Friday, 11 March 2011

Wat Lan Kuad, the Million Bottle Temple

Dave from the Newport group put me onto this story from Thailand. A temple has been built by monks in north-east Thailand using over a million recycled beer bottles to make the walls and roof.

Wat Pa Maha Chedi Kaew, also known as Wat Lan Kuad or 'the Temple of a Million Bottles', is in Sisaket province near the Cambodian border, 400 miles from the capital Bangkok. Altogether there are about 1.5 million recycled bottles in the temple, and the monks there are intending to recycling even more.'The more bottles we get, the more buildings we make,' says Abbot San Kataboonyo.

The Buddhist monks began collecting bottles in 1984 and they collected so many that they decided to use them as a building material.

They encouraged the local authorities to send them more and they have now created a complex of around 20 buildings using the beer bottles, comprising the main temple over a lake, crematorium, prayer rooms, a hall, water tower, tourist bathrooms and several small bungalows raised off the ground which serve as monks quarters.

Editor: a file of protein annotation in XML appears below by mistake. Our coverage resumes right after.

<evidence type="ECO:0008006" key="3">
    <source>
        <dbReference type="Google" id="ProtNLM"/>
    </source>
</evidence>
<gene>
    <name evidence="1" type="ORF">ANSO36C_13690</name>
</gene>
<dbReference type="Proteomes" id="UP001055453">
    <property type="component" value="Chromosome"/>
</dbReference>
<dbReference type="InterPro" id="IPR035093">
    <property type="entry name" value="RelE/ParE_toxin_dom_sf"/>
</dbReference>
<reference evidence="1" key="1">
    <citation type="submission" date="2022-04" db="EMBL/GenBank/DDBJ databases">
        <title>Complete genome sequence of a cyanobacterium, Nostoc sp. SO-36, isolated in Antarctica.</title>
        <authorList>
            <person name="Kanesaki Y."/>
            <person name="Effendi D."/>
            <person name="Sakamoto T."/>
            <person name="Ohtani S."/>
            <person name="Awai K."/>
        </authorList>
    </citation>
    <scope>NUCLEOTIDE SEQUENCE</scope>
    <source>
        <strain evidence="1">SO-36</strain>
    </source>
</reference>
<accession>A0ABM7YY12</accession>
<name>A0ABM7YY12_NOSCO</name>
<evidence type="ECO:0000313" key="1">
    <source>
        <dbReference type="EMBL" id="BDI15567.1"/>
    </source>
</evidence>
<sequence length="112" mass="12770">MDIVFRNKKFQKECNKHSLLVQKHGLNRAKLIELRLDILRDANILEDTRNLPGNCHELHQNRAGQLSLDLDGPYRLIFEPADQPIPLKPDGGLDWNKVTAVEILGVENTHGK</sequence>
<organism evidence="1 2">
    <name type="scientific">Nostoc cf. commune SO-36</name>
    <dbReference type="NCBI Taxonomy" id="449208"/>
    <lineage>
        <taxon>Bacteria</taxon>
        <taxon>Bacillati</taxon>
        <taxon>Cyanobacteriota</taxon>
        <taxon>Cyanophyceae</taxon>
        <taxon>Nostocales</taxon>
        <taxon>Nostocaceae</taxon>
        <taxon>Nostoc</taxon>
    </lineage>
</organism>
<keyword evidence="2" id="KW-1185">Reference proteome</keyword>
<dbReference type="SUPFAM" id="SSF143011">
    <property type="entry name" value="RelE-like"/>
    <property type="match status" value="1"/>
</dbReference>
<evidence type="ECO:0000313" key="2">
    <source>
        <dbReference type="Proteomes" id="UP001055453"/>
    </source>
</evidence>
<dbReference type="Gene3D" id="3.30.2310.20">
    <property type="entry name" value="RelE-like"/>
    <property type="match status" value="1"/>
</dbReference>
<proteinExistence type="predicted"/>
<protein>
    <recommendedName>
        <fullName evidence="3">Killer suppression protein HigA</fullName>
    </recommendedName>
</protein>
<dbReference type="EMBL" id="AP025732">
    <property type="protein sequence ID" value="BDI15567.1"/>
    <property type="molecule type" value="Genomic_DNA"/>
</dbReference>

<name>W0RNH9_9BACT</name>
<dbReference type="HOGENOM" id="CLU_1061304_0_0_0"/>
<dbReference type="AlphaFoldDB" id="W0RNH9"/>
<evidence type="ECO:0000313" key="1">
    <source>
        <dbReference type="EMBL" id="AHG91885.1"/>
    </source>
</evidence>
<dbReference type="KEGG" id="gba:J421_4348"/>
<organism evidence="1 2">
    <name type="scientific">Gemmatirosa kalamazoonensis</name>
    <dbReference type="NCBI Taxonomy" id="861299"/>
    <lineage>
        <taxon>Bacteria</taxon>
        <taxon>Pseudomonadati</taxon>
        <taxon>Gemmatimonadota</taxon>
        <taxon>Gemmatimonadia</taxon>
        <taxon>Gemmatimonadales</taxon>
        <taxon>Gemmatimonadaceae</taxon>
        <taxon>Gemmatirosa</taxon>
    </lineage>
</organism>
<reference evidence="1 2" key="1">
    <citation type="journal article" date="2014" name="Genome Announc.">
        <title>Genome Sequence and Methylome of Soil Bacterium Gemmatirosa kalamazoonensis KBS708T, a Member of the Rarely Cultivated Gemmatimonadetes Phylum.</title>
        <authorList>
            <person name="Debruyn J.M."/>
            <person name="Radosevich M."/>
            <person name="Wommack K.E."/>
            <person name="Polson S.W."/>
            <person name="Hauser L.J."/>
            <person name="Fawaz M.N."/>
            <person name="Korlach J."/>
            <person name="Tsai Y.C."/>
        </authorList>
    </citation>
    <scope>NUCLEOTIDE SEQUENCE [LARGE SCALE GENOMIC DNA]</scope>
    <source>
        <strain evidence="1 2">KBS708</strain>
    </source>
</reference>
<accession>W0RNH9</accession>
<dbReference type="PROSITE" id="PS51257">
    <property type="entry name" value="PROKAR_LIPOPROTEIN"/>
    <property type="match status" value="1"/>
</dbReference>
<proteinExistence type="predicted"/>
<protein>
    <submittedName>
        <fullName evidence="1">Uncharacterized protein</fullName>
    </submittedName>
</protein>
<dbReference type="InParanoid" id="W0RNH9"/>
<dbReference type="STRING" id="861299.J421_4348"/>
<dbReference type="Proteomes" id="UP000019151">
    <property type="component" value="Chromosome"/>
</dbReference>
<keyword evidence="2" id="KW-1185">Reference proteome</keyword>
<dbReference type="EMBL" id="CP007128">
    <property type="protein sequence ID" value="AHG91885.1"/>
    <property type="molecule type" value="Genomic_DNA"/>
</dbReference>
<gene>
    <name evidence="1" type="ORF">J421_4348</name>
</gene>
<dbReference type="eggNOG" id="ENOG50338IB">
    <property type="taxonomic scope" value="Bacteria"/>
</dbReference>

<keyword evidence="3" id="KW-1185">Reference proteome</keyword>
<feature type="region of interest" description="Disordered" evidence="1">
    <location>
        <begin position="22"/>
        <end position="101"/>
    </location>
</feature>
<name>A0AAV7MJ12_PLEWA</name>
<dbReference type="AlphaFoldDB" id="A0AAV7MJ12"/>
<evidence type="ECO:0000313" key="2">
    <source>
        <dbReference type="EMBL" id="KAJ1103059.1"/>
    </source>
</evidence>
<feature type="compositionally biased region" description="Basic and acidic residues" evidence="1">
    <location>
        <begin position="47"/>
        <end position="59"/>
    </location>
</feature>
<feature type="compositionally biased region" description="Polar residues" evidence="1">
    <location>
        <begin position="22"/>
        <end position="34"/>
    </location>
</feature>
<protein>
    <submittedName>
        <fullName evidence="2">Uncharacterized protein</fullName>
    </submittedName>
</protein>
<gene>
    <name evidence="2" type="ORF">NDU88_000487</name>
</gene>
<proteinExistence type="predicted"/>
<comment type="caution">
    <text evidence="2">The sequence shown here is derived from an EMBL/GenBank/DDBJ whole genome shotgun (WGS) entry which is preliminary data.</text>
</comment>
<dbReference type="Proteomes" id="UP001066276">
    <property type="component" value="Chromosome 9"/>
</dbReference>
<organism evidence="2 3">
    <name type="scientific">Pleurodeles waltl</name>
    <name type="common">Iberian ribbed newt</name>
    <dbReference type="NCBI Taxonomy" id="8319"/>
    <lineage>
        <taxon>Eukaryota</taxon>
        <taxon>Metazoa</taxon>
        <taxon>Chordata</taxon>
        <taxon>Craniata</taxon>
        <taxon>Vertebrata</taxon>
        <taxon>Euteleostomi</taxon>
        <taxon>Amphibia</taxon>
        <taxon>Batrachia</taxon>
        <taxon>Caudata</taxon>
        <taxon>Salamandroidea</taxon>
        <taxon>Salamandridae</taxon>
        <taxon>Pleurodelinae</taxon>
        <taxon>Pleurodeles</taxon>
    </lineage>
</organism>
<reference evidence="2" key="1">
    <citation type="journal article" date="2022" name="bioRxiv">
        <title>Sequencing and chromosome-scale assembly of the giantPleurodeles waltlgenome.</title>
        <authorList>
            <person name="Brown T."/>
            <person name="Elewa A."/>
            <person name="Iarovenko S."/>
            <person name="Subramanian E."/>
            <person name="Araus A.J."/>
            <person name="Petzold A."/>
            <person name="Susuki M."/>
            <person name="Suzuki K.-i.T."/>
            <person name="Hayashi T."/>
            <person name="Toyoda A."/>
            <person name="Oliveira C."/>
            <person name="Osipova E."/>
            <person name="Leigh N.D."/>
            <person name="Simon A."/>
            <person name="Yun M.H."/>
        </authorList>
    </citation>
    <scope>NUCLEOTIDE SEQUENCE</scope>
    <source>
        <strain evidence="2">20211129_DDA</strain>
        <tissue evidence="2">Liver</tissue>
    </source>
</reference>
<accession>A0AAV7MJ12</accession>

The bottles do not lose their colour, provide good lighting and are easy to clean, the monks say. A concrete core is used to strengthen the building and the green bottles are Heineken and the brown ones are the Thai beer Chang.

The monks are so eco-friendly that the mosaics of the Buddha are created with recycled beer bottle caps.

A tourist guide states that, 'Even though drinking is contrary to one of the five "training" precepts  in Buddhism, this still seems like a positive use of beer and lager bottles.'

Representing the cleansing of the human mind, the beer-bottle-temple is now on an approved list of eco-friendly sightseeing tours in South-East Asia.

No comments:

Post a Comment